The Eggnog Riot, sometimes known as the Grog Mutiny, was a riot that took place at the United States Military Academy in West Point, New York, on 24–25 December 1826. It was caused by a drunken Christmas Day party in the North Barracks of the academy. Two days prior to the incident, a large quantity of whiskey was smuggled into the academy to make eggnog for the party, giving the riot its name. Interesting!

  3. Albert Ayer

    I laughed when I read your article today, Gen. Satterfield. Well done to bring up this humorous part of our past.

  4. Eric Coda

    Good article, entertaining, educational, and readable. I’d like to say to all our regular readers and commentators, Merry Christmas and Happy New Year. Like most of us, I will be with family and friends during these holidays.

    1. Lynn Pitts

      Thanks Eric. I too wish everyone a very merry Christmas and hope that we all remember why we celebrate it.

  5. Len Jakosky

    This is quite a story to read about on this Christmas Eve. Amazing how different people were only a few decades ago. Today, such behavior would likely have been tolerated.

  6. Greg Heyman

    During West Point’s early years following its founding in 1802, it hardly resembled the highly revered institution that exists today. According to Smithsonian, admission standards were lax, and students could be enrolled at any point during the year. Drinking was also a significant part of the campus culture, especially around the holidays. It was an annual tradition at West Point for cadets to drink eggnog during their Christmas festivities, but in 1826, the school’s superintendent, Colonel Sylvanus Thayer, cut them off.

    1. Danny Burkholder

      Agree. What an institution looks like today is certainly different (good, bad, or indifferent) than the past. That’s why it’s a good idea to never make assumptions about them and base an opinion or decision upon such an assumption.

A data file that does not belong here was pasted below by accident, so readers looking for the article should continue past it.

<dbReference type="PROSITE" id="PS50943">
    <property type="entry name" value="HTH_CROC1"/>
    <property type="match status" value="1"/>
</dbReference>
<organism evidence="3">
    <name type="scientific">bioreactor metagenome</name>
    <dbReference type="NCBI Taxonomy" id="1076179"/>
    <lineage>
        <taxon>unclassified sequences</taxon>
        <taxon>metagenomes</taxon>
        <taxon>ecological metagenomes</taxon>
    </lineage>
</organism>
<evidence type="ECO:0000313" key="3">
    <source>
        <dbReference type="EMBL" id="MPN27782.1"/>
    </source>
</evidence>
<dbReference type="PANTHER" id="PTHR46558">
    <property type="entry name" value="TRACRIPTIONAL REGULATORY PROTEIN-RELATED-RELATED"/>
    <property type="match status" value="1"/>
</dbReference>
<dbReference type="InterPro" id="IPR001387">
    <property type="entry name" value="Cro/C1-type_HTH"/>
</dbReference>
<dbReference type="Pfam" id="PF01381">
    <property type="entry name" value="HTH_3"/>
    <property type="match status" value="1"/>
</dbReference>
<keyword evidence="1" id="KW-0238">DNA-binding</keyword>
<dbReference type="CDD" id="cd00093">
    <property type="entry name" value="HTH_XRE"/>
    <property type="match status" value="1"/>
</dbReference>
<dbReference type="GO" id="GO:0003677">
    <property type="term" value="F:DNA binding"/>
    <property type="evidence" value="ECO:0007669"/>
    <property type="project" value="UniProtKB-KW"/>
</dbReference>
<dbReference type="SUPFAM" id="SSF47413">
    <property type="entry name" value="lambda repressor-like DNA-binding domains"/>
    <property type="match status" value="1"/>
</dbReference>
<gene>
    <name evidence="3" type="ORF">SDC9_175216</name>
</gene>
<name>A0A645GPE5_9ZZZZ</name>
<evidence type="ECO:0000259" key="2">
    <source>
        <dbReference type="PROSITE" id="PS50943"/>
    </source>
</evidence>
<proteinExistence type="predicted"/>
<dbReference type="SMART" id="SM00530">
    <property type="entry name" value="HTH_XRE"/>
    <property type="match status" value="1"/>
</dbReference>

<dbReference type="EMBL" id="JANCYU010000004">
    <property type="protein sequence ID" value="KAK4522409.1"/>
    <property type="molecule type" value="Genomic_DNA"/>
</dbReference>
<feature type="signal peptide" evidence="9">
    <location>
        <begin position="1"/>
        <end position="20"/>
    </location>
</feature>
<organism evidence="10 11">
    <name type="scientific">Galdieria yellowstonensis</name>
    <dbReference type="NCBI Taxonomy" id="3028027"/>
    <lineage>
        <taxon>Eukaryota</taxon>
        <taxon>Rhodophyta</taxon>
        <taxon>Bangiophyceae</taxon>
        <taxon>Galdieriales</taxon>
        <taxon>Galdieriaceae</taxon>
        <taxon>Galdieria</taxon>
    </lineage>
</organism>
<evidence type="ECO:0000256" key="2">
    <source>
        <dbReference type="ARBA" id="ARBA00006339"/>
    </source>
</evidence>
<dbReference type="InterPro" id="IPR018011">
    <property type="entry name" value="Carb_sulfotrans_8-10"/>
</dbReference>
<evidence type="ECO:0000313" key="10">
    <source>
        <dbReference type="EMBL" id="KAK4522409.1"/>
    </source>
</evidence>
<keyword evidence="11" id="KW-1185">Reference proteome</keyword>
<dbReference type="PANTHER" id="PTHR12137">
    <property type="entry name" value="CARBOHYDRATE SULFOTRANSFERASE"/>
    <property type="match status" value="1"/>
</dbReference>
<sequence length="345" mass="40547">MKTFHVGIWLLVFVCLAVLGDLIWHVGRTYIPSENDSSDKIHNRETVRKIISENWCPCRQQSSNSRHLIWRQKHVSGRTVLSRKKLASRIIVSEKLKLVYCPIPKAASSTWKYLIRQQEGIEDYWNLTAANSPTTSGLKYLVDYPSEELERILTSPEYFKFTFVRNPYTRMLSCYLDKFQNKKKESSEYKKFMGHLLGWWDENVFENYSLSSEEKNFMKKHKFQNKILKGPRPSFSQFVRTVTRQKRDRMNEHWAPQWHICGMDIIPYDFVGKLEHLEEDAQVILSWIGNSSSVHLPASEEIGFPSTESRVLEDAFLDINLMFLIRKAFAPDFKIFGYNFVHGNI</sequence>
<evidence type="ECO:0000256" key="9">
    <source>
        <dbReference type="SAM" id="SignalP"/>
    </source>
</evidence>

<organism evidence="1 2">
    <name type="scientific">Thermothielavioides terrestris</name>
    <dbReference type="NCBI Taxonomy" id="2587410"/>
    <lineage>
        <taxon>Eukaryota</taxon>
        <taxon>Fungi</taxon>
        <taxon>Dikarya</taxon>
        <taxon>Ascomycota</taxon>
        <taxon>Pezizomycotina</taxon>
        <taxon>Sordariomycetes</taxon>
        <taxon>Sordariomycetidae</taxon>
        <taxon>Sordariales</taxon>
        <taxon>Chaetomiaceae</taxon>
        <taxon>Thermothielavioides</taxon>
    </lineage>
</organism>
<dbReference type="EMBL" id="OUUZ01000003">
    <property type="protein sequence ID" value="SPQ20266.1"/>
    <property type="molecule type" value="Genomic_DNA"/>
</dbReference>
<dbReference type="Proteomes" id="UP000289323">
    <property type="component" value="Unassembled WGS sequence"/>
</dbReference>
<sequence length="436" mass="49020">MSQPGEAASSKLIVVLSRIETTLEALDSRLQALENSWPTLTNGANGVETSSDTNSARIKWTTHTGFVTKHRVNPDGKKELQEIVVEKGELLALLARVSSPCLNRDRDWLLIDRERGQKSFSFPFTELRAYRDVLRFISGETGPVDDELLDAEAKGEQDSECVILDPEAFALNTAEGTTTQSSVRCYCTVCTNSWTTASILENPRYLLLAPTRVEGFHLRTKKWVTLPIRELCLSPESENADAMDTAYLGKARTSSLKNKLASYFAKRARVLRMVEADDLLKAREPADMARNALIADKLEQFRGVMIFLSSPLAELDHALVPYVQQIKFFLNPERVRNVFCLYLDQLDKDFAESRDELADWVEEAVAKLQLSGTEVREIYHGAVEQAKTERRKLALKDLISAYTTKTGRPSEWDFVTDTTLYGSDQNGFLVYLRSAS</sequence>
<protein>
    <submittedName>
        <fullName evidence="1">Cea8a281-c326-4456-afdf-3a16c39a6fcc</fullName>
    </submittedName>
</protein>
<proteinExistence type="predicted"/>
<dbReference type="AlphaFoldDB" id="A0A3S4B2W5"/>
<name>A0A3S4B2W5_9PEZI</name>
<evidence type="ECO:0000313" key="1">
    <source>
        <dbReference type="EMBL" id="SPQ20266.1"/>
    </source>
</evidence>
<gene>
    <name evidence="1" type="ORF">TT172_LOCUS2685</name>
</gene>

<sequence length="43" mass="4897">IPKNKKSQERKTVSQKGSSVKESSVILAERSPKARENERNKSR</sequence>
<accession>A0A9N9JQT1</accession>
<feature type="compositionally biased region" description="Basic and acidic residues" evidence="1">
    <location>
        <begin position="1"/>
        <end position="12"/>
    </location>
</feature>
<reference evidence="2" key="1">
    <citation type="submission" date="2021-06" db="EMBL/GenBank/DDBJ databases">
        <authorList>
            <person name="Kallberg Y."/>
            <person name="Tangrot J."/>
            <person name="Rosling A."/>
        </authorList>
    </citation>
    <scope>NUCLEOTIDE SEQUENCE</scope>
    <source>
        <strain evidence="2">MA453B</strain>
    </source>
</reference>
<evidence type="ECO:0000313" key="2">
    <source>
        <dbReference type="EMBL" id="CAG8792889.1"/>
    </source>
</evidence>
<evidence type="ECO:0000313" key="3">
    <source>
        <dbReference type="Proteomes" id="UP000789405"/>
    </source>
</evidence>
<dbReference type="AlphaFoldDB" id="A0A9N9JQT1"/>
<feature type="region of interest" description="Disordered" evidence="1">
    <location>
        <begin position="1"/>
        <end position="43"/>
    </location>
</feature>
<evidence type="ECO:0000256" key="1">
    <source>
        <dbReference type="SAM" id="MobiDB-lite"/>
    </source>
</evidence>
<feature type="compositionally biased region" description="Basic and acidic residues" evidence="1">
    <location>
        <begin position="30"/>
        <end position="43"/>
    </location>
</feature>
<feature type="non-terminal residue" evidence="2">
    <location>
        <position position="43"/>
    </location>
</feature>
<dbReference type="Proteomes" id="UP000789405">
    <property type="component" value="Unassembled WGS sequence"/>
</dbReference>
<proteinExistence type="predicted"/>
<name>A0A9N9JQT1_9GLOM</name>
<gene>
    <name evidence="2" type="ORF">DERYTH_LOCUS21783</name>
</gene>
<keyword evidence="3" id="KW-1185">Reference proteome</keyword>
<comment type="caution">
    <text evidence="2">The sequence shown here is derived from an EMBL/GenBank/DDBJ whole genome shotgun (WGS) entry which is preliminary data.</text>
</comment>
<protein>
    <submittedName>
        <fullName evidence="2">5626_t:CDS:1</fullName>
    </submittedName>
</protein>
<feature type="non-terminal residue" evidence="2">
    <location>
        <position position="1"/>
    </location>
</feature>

7. Billy Kenningston

    Jeff Davis escaped court-martial, having passed out upstairs after being dismissed from Room 5. He did, though, have a colorful history of booze-related incidents at West Point: Thayer had, only a year before the holiday riot, court-martialed Davis for for shenanigans at Benny Haven’s tavern. This is small potatoes, though, compared to the time Davis got blitzed, fell off a small cliff and spend the next few weeks in the infirmary.

  8. Andrew Dooley

    I heard somewhere that it is also called the Grog Mutiny. What fun?

  9. Max Foster

    The West Point Christmas tradition revolved around cadets drinking eggnog, which at the time was synonymous with “heavily spiked eggnog.” The rules at West Point dictated there could be no alcohol or inebriation on campus, though that did not apply to off-campus watering holes, which is why you had places like Benny Haven’s Tavern, where cadets could barter blankets and shoes for alcohol (though the bartering of West Point supplied materials was technically forbidden). That is the tavern where Edgar Allen Poe spent most of his one and only year at West Point and where, earlier that year, future Confederate president Jefferson Davis was arrested for visiting.

  10. Army Captain

    Good story. I’d heard this many times and it always gives me a laugh.

  11. Martin Shiell

    Too funny to think that West Point cadets would ‘riot’ over a little rum.